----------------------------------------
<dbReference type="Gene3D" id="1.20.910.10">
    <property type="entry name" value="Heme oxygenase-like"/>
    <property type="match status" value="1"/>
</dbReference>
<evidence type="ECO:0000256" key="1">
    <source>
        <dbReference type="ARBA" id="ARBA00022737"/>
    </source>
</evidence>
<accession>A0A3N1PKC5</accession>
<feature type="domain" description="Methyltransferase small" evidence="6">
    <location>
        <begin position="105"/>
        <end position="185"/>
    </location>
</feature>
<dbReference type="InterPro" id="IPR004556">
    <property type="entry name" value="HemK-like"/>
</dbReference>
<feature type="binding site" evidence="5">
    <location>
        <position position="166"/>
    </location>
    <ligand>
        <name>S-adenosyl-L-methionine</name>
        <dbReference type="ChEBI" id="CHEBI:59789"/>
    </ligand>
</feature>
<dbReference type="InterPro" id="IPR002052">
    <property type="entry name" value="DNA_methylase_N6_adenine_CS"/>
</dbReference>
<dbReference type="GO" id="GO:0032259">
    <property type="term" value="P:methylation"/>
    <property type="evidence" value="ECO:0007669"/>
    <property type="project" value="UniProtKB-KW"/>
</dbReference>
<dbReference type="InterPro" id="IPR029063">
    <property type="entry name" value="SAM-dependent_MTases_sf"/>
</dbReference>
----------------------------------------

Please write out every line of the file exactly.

<dbReference type="Gene3D" id="1.20.910.10">
    <property type="entry name" value="Heme oxygenase-like"/>
    <property type="match status" value="1"/>
</dbReference>
<evidence type="ECO:0000256" key="1">
    <source>
        <dbReference type="ARBA" id="ARBA00022737"/>
    </source>
</evidence>
<accession>A0A3N1PKC5</accession>
<feature type="domain" description="Methyltransferase small" evidence="6">
    <location>
        <begin position="105"/>
        <end position="185"/>
    </location>
</feature>
<dbReference type="InterPro" id="IPR004556">
    <property type="entry name" value="HemK-like"/>
</dbReference>
<feature type="binding site" evidence="5">
    <location>
        <position position="166"/>
    </location>
    <ligand>
        <name>S-adenosyl-L-methionine</name>
        <dbReference type="ChEBI" id="CHEBI:59789"/>
    </ligand>
</feature>
<dbReference type="InterPro" id="IPR002052">
    <property type="entry name" value="DNA_methylase_N6_adenine_CS"/>
</dbReference>
<dbReference type="GO" id="GO:0032259">
    <property type="term" value="P:methylation"/>
    <property type="evidence" value="ECO:0007669"/>
    <property type="project" value="UniProtKB-KW"/>
</dbReference>
<dbReference type="InterPro" id="IPR029063">
    <property type="entry name" value="SAM-dependent_MTases_sf"/>
</dbReference>